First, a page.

Quantum Information Science and Its Contributions to Mathematics
About this Volume
Edited by: Samuel J. Lomonaco Jr., University of Maryland Baltimore County, Baltimore, MD
2010: Volume: 68
ISBNs: 978-0-8218-4828-9 (print); 978-0-8218-9284-8 (online)
This volume is based on lectures delivered at the 2009 AMS Short Course on Quantum Computation and Quantum Information, held January 3–4, 2009, in Washington, D.C.
Part I of this volume consists of two papers giving introductory surveys of many of the important topics in the newly emerging field of quantum computation and quantum information, i.e., quantum information science (QIS). The first paper discusses many of the fundamental concepts in QIS and ends with the curious and counter-intuitive phenomenon of entanglement concentration. The second gives an introductory survey of quantum error correction and fault tolerance, QIS's first line of defense against quantum decoherence.
Part II consists of four papers illustrating how QIS research is currently contributing to the development of new research directions in mathematics. The first paper illustrates how differential geometry can be a fundamental research tool for the development of compilers for quantum computers. The second paper gives a survey of many of the connections between quantum topology and quantum computation. The last two papers give an overview of the new and emerging field of quantum knot theory, an interdisciplinary research field connecting quantum computation and knot theory. These two papers illustrate surprising connections with a number of other fields of mathematics.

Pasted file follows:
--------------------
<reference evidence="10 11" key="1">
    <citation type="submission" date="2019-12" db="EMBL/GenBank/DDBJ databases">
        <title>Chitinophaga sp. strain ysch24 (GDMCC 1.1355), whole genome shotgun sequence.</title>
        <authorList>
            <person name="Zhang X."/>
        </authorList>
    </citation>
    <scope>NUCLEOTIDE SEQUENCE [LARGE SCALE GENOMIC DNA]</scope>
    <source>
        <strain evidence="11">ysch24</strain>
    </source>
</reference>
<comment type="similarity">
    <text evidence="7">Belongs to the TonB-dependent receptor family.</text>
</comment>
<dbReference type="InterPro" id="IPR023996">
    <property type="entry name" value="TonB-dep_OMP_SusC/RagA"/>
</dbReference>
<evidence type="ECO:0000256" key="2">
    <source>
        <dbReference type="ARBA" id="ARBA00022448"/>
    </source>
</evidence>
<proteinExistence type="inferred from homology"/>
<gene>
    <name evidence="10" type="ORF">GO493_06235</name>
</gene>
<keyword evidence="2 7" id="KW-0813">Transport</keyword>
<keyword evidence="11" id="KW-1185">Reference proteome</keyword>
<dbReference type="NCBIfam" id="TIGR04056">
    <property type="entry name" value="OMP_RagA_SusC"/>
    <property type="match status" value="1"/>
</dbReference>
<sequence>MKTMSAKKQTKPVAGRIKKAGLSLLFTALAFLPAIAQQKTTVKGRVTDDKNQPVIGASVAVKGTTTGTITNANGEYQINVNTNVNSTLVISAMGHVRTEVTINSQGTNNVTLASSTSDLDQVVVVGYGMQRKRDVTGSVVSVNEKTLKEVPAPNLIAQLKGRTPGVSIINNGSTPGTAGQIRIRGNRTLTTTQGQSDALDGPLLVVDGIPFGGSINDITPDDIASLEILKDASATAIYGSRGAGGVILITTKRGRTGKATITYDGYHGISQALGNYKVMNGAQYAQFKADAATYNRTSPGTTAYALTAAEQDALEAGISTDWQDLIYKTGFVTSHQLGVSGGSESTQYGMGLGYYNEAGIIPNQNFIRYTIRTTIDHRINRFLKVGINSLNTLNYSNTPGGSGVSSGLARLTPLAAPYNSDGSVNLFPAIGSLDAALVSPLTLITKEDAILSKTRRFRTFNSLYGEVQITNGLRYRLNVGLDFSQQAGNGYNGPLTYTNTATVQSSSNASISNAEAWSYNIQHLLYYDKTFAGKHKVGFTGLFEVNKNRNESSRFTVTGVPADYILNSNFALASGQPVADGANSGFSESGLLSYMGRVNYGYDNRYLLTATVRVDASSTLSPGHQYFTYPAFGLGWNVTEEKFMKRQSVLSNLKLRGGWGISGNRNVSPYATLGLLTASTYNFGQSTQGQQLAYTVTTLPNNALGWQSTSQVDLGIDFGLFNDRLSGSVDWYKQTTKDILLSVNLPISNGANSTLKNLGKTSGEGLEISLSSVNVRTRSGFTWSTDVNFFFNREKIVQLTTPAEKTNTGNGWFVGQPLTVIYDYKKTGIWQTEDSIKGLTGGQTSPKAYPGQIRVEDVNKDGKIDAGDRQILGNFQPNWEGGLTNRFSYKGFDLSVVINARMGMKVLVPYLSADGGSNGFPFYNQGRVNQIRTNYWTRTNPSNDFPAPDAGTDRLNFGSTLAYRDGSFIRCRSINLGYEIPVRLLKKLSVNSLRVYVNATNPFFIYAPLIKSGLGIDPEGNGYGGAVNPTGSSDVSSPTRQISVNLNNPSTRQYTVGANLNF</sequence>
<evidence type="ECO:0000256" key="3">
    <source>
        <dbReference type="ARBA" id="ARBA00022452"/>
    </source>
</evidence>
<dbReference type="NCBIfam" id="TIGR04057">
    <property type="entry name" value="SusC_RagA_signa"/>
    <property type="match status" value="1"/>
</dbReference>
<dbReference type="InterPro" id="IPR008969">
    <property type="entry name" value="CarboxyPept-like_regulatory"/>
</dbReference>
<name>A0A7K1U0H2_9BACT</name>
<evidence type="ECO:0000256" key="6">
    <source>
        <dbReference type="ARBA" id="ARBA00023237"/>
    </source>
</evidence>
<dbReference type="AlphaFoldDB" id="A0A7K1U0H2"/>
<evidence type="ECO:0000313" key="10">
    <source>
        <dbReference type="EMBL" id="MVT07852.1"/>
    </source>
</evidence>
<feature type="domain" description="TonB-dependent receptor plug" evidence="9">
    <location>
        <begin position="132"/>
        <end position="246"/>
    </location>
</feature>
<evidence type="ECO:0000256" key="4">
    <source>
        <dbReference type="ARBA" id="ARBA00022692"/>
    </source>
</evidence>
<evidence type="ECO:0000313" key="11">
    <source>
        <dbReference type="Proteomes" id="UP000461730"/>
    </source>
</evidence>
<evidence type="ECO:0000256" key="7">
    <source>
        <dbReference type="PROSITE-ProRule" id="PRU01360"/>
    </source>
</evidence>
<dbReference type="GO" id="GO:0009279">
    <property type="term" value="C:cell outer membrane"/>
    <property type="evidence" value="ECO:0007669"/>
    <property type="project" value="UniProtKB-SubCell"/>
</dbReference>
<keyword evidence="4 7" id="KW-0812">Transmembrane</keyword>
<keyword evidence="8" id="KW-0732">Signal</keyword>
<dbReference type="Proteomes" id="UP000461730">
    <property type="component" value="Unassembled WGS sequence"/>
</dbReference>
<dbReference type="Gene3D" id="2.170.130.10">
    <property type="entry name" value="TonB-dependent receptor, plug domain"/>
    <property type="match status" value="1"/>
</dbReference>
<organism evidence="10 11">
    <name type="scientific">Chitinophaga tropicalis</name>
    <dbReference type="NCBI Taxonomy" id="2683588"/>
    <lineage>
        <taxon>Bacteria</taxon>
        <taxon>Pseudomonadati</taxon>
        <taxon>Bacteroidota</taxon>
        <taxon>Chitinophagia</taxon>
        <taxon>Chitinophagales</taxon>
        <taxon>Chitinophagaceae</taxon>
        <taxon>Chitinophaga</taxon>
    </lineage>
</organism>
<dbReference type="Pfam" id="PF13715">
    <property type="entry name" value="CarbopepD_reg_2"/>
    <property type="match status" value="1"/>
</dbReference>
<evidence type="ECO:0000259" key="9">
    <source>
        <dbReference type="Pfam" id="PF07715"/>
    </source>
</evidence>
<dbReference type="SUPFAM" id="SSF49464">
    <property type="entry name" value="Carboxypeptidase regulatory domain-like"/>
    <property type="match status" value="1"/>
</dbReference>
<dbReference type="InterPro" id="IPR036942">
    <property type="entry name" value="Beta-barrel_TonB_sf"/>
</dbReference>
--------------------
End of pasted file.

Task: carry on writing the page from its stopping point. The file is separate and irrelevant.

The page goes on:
In the appendix, an introductory survey article is also provided for those readers unfamiliar with quantum mechanics.
Graduate students and research mathematicians interested in quantum information theory and its relations to new research areas in mathematics.
Table of Contents
Quantum information science
- Patrick Hayden – Concentration of measure effects in quantum information
- Daniel Gottesman – An introduction to quantum error correction and fault-tolerant quantum computation
Contributions to mathematics
- Howard E. Brandt – Riemannian geometry of quantum computation
- Louis H. Kauffman and Samuel J. Lomonaco, Jr. – Topological quantum information theory
- Samuel J. Lomonaco and Louis H. Kauffman – Quantum knots and mosaics
- Samuel J. Lomonaco and Louis H. Kauffman – Quantum knots and lattices, or a blueprint for quantum systems that do rope tricks
- Samuel J. Lomonaco, Jr. – A Rosetta stone for quantum mechanics with an introduction to quantum computation